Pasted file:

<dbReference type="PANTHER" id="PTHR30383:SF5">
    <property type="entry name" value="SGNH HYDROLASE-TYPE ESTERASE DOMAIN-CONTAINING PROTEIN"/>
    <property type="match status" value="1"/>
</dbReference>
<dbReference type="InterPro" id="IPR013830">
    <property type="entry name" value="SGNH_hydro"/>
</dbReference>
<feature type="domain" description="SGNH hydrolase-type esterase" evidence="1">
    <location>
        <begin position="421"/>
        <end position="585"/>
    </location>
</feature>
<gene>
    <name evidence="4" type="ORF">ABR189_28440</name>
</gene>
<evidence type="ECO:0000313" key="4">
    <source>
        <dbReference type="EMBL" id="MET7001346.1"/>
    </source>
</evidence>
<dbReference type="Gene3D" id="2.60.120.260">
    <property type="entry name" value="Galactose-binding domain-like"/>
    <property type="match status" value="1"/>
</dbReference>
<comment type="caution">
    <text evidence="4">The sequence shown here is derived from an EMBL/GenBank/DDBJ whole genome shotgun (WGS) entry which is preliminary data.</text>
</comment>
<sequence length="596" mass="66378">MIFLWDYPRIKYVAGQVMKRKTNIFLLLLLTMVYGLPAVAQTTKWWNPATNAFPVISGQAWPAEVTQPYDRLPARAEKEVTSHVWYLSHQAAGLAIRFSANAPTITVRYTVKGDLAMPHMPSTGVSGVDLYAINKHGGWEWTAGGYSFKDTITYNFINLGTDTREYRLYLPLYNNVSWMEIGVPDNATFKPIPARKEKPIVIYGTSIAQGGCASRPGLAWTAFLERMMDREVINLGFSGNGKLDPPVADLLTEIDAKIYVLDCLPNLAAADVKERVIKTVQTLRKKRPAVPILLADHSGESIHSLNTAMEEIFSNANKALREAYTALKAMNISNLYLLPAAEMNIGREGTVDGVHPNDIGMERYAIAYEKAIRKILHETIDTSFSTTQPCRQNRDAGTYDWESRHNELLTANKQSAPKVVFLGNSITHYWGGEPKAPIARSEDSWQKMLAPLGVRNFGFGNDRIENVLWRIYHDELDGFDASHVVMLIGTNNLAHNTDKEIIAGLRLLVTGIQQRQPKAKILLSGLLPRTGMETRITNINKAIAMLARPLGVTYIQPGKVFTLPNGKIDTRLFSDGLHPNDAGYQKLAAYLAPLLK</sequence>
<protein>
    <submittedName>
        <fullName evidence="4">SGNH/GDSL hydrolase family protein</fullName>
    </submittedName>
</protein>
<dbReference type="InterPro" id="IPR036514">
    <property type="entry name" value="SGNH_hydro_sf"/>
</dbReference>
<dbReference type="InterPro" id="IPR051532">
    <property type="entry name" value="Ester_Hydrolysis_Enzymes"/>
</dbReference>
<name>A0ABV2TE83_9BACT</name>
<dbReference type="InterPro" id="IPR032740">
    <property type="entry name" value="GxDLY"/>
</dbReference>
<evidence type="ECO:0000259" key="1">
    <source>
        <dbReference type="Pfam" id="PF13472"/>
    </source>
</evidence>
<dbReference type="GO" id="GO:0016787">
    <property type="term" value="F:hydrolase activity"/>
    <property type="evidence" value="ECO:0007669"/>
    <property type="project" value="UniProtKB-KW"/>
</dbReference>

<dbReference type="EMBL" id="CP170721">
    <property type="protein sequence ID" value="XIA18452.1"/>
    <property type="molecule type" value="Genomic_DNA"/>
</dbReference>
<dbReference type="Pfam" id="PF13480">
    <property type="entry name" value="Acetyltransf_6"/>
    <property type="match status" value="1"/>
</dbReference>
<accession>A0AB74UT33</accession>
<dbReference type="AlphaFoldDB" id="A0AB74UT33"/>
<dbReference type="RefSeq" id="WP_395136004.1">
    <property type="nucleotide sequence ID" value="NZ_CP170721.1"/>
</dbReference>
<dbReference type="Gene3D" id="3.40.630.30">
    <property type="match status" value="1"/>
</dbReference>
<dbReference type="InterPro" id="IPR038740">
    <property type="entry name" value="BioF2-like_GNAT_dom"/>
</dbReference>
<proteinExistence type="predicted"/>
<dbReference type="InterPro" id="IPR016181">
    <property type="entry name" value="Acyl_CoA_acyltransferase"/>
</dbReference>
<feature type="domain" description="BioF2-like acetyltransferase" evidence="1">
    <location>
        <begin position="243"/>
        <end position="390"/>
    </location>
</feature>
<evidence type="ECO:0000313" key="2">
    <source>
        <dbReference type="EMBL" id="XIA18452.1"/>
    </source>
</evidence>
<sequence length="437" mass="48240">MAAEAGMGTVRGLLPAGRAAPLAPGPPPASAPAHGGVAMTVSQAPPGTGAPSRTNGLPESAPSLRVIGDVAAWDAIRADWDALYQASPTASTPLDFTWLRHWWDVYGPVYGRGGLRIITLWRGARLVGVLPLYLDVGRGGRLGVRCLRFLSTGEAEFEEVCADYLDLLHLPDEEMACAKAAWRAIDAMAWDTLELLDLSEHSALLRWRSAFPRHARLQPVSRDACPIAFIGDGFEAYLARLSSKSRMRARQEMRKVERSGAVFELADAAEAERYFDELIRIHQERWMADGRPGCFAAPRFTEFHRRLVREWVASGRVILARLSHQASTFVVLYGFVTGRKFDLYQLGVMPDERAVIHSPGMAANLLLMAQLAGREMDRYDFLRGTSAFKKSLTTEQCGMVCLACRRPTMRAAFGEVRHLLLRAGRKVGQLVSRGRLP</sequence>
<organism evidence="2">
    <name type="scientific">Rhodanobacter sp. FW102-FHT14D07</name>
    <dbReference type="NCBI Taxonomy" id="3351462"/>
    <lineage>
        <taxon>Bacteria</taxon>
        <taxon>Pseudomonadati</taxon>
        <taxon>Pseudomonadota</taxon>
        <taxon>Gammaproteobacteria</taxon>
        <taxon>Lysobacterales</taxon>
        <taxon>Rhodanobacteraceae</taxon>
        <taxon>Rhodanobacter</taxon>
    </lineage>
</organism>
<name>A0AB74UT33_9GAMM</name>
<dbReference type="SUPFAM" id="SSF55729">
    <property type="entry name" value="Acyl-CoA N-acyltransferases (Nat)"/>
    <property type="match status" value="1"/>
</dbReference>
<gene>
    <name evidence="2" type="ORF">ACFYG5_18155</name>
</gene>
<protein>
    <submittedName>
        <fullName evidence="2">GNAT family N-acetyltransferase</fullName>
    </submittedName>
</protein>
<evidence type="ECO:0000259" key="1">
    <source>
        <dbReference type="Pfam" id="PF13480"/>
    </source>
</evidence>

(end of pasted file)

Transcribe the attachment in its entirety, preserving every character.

<dbReference type="PANTHER" id="PTHR30383:SF5">
    <property type="entry name" value="SGNH HYDROLASE-TYPE ESTERASE DOMAIN-CONTAINING PROTEIN"/>
    <property type="match status" value="1"/>
</dbReference>
<dbReference type="InterPro" id="IPR013830">
    <property type="entry name" value="SGNH_hydro"/>
</dbReference>
<feature type="domain" description="SGNH hydrolase-type esterase" evidence="1">
    <location>
        <begin position="421"/>
        <end position="585"/>
    </location>
</feature>
<gene>
    <name evidence="4" type="ORF">ABR189_28440</name>
</gene>
<evidence type="ECO:0000313" key="4">
    <source>
        <dbReference type="EMBL" id="MET7001346.1"/>
    </source>
</evidence>
<dbReference type="Gene3D" id="2.60.120.260">
    <property type="entry name" value="Galactose-binding domain-like"/>
    <property type="match status" value="1"/>
</dbReference>
<comment type="caution">
    <text evidence="4">The sequence shown here is derived from an EMBL/GenBank/DDBJ whole genome shotgun (WGS) entry which is preliminary data.</text>
</comment>
<sequence length="596" mass="66378">MIFLWDYPRIKYVAGQVMKRKTNIFLLLLLTMVYGLPAVAQTTKWWNPATNAFPVISGQAWPAEVTQPYDRLPARAEKEVTSHVWYLSHQAAGLAIRFSANAPTITVRYTVKGDLAMPHMPSTGVSGVDLYAINKHGGWEWTAGGYSFKDTITYNFINLGTDTREYRLYLPLYNNVSWMEIGVPDNATFKPIPARKEKPIVIYGTSIAQGGCASRPGLAWTAFLERMMDREVINLGFSGNGKLDPPVADLLTEIDAKIYVLDCLPNLAAADVKERVIKTVQTLRKKRPAVPILLADHSGESIHSLNTAMEEIFSNANKALREAYTALKAMNISNLYLLPAAEMNIGREGTVDGVHPNDIGMERYAIAYEKAIRKILHETIDTSFSTTQPCRQNRDAGTYDWESRHNELLTANKQSAPKVVFLGNSITHYWGGEPKAPIARSEDSWQKMLAPLGVRNFGFGNDRIENVLWRIYHDELDGFDASHVVMLIGTNNLAHNTDKEIIAGLRLLVTGIQQRQPKAKILLSGLLPRTGMETRITNINKAIAMLARPLGVTYIQPGKVFTLPNGKIDTRLFSDGLHPNDAGYQKLAAYLAPLLK</sequence>
<protein>
    <submittedName>
        <fullName evidence="4">SGNH/GDSL hydrolase family protein</fullName>
    </submittedName>
</protein>
<dbReference type="InterPro" id="IPR036514">
    <property type="entry name" value="SGNH_hydro_sf"/>
</dbReference>
<dbReference type="InterPro" id="IPR051532">
    <property type="entry name" value="Ester_Hydrolysis_Enzymes"/>
</dbReference>
<name>A0ABV2TE83_9BACT</name>
<dbReference type="InterPro" id="IPR032740">
    <property type="entry name" value="GxDLY"/>
</dbReference>
<evidence type="ECO:0000259" key="1">
    <source>
        <dbReference type="Pfam" id="PF13472"/>
    </source>
</evidence>
<dbReference type="GO" id="GO:0016787">
    <property type="term" value="F:hydrolase activity"/>
    <property type="evidence" value="ECO:0007669"/>
    <property type="project" value="UniProtKB-KW"/>
</dbReference>

<dbReference type="EMBL" id="CP170721">
    <property type="protein sequence ID" value="XIA18452.1"/>
    <property type="molecule type" value="Genomic_DNA"/>
</dbReference>
<dbReference type="Pfam" id="PF13480">
    <property type="entry name" value="Acetyltransf_6"/>
    <property type="match status" value="1"/>
</dbReference>
<accession>A0AB74UT33</accession>
<dbReference type="AlphaFoldDB" id="A0AB74UT33"/>
<dbReference type="RefSeq" id="WP_395136004.1">
    <property type="nucleotide sequence ID" value="NZ_CP170721.1"/>
</dbReference>
<dbReference type="Gene3D" id="3.40.630.30">
    <property type="match status" value="1"/>
</dbReference>
<dbReference type="InterPro" id="IPR038740">
    <property type="entry name" value="BioF2-like_GNAT_dom"/>
</dbReference>
<proteinExistence type="predicted"/>
<dbReference type="InterPro" id="IPR016181">
    <property type="entry name" value="Acyl_CoA_acyltransferase"/>
</dbReference>
<feature type="domain" description="BioF2-like acetyltransferase" evidence="1">
    <location>
        <begin position="243"/>
        <end position="390"/>
    </location>
</feature>
<evidence type="ECO:0000313" key="2">
    <source>
        <dbReference type="EMBL" id="XIA18452.1"/>
    </source>
</evidence>
<sequence length="437" mass="48240">MAAEAGMGTVRGLLPAGRAAPLAPGPPPASAPAHGGVAMTVSQAPPGTGAPSRTNGLPESAPSLRVIGDVAAWDAIRADWDALYQASPTASTPLDFTWLRHWWDVYGPVYGRGGLRIITLWRGARLVGVLPLYLDVGRGGRLGVRCLRFLSTGEAEFEEVCADYLDLLHLPDEEMACAKAAWRAIDAMAWDTLELLDLSEHSALLRWRSAFPRHARLQPVSRDACPIAFIGDGFEAYLARLSSKSRMRARQEMRKVERSGAVFELADAAEAERYFDELIRIHQERWMADGRPGCFAAPRFTEFHRRLVREWVASGRVILARLSHQASTFVVLYGFVTGRKFDLYQLGVMPDERAVIHSPGMAANLLLMAQLAGREMDRYDFLRGTSAFKKSLTTEQCGMVCLACRRPTMRAAFGEVRHLLLRAGRKVGQLVSRGRLP</sequence>
<organism evidence="2">
    <name type="scientific">Rhodanobacter sp. FW102-FHT14D07</name>
    <dbReference type="NCBI Taxonomy" id="3351462"/>
    <lineage>
        <taxon>Bacteria</taxon>
        <taxon>Pseudomonadati</taxon>
        <taxon>Pseudomonadota</taxon>
        <taxon>Gammaproteobacteria</taxon>
        <taxon>Lysobacterales</taxon>
        <taxon>Rhodanobacteraceae</taxon>
        <taxon>Rhodanobacter</taxon>
    </lineage>
</organism>
<name>A0AB74UT33_9GAMM</name>
<dbReference type="SUPFAM" id="SSF55729">
    <property type="entry name" value="Acyl-CoA N-acyltransferases (Nat)"/>
    <property type="match status" value="1"/>
</dbReference>
<gene>
    <name evidence="2" type="ORF">ACFYG5_18155</name>
</gene>
<protein>
    <submittedName>
        <fullName evidence="2">GNAT family N-acetyltransferase</fullName>
    </submittedName>
</protein>
<evidence type="ECO:0000259" key="1">
    <source>
        <dbReference type="Pfam" id="PF13480"/>
    </source>
</evidence>